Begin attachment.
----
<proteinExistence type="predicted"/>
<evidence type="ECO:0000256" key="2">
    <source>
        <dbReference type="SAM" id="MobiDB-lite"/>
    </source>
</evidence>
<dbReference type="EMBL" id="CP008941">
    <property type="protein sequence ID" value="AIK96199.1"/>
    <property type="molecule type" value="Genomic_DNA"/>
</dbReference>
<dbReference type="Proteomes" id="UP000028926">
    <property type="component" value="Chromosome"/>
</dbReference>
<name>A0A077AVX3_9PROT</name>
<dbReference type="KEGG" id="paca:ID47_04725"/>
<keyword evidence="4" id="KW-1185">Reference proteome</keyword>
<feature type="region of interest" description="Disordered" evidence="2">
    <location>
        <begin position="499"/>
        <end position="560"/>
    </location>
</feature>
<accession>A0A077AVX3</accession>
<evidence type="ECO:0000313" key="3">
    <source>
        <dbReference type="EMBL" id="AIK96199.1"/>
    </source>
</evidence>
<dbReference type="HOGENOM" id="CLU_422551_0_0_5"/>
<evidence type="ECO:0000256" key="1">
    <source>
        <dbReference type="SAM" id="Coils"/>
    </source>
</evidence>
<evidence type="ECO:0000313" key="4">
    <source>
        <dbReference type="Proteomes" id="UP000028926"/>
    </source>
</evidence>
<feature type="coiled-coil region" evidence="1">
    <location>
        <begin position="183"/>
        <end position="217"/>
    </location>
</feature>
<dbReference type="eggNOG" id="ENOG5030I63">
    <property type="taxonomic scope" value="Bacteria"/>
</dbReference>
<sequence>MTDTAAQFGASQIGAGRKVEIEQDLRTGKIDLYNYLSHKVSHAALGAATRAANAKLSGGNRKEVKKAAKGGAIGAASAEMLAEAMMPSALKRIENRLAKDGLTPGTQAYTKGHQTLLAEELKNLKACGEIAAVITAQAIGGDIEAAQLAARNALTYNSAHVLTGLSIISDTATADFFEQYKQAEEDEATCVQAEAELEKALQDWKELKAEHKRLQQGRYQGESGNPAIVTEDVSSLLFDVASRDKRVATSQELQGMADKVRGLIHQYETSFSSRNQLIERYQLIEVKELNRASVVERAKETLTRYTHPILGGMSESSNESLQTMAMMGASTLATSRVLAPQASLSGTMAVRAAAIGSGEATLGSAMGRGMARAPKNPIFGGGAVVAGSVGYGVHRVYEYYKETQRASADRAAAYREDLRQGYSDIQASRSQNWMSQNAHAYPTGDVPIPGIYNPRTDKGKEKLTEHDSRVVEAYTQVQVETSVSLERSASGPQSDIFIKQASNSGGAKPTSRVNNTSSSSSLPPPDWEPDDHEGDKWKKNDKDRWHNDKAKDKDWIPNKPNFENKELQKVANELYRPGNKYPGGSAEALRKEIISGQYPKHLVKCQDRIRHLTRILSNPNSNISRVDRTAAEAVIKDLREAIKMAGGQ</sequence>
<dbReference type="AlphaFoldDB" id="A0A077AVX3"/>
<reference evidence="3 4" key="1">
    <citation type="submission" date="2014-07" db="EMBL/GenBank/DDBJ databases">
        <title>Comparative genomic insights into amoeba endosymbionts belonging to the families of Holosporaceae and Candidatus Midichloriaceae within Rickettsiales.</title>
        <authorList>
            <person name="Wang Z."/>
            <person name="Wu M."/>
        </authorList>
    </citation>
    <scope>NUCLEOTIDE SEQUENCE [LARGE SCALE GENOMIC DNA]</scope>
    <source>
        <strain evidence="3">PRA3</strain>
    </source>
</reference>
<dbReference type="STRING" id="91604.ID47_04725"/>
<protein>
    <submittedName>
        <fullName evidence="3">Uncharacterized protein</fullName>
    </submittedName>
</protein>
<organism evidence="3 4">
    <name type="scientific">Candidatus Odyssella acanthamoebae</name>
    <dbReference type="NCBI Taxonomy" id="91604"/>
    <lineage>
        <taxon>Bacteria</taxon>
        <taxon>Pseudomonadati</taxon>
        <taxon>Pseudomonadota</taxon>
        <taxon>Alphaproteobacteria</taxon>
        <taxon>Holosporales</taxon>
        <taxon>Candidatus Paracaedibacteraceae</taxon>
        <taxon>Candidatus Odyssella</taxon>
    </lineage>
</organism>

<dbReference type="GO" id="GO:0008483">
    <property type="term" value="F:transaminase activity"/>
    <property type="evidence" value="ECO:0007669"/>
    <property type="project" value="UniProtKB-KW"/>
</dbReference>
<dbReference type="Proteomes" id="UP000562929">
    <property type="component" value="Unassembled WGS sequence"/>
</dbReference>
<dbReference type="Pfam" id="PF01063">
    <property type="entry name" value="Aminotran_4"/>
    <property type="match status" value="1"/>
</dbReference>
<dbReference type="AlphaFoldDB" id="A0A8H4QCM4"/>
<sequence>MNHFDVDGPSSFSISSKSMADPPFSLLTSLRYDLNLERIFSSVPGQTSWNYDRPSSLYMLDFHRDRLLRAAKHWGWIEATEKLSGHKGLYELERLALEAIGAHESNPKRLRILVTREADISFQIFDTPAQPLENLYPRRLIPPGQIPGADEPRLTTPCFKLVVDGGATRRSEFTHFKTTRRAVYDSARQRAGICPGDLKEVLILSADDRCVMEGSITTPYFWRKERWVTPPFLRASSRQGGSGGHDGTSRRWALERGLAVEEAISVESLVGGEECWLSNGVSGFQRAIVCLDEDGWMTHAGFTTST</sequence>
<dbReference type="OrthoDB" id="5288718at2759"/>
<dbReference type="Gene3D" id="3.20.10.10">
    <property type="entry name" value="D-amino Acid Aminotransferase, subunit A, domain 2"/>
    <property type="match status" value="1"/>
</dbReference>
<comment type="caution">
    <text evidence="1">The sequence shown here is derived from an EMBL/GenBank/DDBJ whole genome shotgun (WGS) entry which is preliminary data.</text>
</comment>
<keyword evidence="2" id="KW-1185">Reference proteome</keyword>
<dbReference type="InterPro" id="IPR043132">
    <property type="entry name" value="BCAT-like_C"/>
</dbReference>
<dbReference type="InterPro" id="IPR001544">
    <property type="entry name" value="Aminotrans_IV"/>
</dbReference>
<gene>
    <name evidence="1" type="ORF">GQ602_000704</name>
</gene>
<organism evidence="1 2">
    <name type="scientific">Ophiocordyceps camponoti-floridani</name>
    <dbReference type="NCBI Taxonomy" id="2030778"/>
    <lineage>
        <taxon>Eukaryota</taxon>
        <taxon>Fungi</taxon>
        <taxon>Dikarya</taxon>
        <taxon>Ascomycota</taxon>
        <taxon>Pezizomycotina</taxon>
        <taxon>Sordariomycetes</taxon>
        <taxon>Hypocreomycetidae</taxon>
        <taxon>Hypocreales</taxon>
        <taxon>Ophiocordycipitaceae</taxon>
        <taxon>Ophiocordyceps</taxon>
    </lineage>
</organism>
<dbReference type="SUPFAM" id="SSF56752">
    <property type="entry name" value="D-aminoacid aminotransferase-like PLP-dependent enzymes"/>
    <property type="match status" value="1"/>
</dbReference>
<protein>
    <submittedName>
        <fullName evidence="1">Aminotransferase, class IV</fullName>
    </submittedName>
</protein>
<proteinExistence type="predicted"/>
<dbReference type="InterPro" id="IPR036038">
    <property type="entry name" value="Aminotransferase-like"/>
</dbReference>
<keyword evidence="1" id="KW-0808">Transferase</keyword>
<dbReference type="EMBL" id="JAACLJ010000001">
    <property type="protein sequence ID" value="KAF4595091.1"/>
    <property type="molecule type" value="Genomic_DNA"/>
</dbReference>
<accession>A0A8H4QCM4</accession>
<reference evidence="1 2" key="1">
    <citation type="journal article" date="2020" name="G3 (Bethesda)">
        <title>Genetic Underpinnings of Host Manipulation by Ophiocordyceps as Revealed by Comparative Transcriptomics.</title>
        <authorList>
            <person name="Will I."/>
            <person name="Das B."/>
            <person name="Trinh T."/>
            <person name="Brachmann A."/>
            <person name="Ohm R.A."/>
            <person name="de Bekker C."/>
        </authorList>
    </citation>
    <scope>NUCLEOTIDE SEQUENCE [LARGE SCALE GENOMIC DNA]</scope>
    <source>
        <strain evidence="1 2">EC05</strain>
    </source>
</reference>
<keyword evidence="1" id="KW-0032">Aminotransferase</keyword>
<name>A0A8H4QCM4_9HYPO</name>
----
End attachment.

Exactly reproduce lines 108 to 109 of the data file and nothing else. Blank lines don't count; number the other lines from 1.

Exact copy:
</dbReference>
<dbReference type="InterPro" id="IPR001544">